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GitHub Is Now Free for Teams
GitHub has announced that, effective April 14, 2020, all of its core features will be free for everyone. This will include private development within organizations that have previously paid for some subscription plans. This will allow small dev teams within organizations to use GitHub with no credit card or budget required. However, if your team requires more robust features it will still need to sign up for one of Microsoft’s paid subscription plans.
Microsoft acquired GitHub in October 2018 and proceeded to monetize it by creating five subscription plans through its licensing programs. As part of the announcement, Microsoft is changing up the plans and reducing the price of the Team plan from $9 per month to $4 per month.
There will now be four plans available, starting with a free entry-level plan with a few added features. Additional enhanced features are offered in tiers in the other paid subscription plans. Microsoft is essentially changing the platform from a pay-for-privacy model to pay-for-features model.
Previous Plan Lineup
New Plans as of April 14, 2020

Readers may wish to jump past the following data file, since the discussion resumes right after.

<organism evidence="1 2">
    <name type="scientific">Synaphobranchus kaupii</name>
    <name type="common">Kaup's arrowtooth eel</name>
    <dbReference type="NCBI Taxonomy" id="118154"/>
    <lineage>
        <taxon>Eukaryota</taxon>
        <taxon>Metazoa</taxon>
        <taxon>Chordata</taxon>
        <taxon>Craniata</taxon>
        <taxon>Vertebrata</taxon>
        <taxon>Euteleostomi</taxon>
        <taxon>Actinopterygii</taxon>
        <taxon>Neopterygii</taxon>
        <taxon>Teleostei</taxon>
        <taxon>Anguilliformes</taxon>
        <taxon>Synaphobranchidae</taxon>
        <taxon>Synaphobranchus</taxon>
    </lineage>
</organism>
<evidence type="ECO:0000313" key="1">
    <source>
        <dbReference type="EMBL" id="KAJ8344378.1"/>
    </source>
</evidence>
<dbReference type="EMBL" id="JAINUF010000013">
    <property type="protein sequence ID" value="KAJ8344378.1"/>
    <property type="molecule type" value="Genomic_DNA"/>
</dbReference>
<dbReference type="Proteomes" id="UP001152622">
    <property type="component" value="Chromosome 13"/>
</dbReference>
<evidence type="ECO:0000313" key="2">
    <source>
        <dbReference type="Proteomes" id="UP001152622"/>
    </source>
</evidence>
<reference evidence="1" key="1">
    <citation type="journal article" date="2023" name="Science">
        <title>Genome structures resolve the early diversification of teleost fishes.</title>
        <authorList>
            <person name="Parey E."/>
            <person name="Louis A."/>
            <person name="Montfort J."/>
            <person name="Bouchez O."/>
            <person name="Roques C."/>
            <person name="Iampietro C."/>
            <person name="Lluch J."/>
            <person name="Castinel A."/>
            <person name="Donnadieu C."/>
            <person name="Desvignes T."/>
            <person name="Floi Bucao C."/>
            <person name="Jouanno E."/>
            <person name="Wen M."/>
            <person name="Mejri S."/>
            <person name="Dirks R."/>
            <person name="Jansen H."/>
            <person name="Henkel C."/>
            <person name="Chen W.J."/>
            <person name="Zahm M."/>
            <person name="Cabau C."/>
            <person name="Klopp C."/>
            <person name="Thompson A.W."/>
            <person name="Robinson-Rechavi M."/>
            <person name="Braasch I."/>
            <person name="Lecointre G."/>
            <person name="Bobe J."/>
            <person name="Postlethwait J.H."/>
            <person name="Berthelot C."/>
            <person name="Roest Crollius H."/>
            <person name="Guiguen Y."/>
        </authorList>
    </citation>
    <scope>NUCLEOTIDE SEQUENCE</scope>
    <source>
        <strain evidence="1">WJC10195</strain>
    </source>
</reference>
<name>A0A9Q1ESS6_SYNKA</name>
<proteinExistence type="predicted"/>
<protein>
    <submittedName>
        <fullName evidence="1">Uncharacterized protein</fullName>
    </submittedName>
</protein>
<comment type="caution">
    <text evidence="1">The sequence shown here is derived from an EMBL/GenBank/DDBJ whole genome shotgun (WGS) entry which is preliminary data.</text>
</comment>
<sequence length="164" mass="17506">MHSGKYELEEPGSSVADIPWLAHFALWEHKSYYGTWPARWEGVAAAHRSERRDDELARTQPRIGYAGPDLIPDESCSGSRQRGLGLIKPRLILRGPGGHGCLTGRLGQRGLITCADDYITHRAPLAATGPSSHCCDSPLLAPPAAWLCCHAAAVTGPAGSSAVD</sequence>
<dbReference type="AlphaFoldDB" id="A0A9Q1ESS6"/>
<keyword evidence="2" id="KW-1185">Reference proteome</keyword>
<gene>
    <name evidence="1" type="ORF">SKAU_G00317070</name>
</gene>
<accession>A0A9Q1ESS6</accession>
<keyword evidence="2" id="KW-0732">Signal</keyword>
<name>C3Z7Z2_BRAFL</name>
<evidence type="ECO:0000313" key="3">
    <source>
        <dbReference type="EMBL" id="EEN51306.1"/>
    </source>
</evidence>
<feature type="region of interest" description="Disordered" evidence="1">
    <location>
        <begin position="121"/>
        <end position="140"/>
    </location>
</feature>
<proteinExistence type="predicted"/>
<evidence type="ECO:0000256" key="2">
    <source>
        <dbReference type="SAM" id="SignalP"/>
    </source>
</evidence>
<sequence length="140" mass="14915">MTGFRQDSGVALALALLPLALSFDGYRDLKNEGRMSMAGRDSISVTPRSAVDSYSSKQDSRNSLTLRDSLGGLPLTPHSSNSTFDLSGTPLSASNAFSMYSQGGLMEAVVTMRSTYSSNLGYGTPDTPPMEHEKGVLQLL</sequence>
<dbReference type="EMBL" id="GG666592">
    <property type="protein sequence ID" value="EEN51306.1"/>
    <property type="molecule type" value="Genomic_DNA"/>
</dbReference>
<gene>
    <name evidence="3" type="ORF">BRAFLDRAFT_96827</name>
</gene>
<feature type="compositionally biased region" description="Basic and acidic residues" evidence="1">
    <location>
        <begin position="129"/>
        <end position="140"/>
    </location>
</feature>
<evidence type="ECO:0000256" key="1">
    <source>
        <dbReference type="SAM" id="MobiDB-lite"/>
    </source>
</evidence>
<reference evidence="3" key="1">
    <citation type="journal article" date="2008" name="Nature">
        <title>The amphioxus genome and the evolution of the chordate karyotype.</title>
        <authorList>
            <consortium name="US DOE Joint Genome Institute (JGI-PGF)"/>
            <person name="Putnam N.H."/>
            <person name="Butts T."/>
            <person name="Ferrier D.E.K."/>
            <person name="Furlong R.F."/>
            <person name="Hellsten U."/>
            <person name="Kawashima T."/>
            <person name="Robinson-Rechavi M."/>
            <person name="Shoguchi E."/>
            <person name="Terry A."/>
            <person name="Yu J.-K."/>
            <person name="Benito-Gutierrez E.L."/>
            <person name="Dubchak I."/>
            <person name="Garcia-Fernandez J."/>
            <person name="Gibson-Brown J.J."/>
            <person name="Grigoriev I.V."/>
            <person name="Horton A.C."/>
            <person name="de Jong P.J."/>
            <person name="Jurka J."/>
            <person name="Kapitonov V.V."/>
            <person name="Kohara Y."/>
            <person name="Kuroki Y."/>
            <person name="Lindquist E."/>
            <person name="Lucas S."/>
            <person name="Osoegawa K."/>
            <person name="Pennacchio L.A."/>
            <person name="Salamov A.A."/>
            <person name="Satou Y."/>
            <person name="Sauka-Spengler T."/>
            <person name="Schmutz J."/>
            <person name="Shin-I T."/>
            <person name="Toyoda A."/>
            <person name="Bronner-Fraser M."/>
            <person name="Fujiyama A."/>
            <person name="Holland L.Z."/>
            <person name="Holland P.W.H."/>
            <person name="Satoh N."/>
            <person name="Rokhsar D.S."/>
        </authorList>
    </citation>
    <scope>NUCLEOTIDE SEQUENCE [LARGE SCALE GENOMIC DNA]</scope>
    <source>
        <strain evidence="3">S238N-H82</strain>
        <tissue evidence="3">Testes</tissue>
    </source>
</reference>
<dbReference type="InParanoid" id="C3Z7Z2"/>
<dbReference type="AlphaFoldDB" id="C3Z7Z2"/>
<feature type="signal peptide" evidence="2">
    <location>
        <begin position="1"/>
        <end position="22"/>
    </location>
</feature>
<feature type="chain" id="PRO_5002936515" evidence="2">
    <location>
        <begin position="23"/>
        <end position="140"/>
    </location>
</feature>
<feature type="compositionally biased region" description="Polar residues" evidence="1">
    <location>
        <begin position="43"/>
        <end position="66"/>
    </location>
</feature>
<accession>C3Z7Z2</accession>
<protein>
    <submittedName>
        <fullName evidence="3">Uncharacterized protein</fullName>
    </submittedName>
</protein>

Source: GitHub, Accessed April 23, 2020.
Choose the Plan for Your Needs and Budget
Advanced features like code owners, more storage, and SAML support are important features that organizations will be compelled to pay for. In addition, when Microsoft acquired GitHub it was being hosted in AWS, and it is still there, with no immediate plans to move to Azure.
- Carefully review each new plan and choose the one best suited to your team’s needs.
- Take advantage of the reduced pricing for Team plan and upgrade from there as required.
- If you subscribed to a Pro or Team plan prior to April 14, check your next billing to ensure pricing changes or refunds have been applied to your account.
- Some organizations and governments have preferred cloud vendors keep this in mind before deploying your Microsoft GitHub in AWS.
Although GitHub is owned by Microsoft, it is still operating as a separate entity with the original CEO, who still seems to be running the ship. This is not uncommon with acquisitions like this, but let’s look back a few years at the Nokia acquisition. Where is Nokia now? Microsoft acquired it to take over the Windows phone market but ended up writing the whole acquisition off and laying off thousands of employees two years later.
GitHub’s plan changes and price reductions appear to have been prompted by competitive pressure, which is also a trend that Microsoft tends to follow. Regardless, GitHub has managed to react to the market with more free features and reduced pricing to maintain its marketplace. Take advantage of it.
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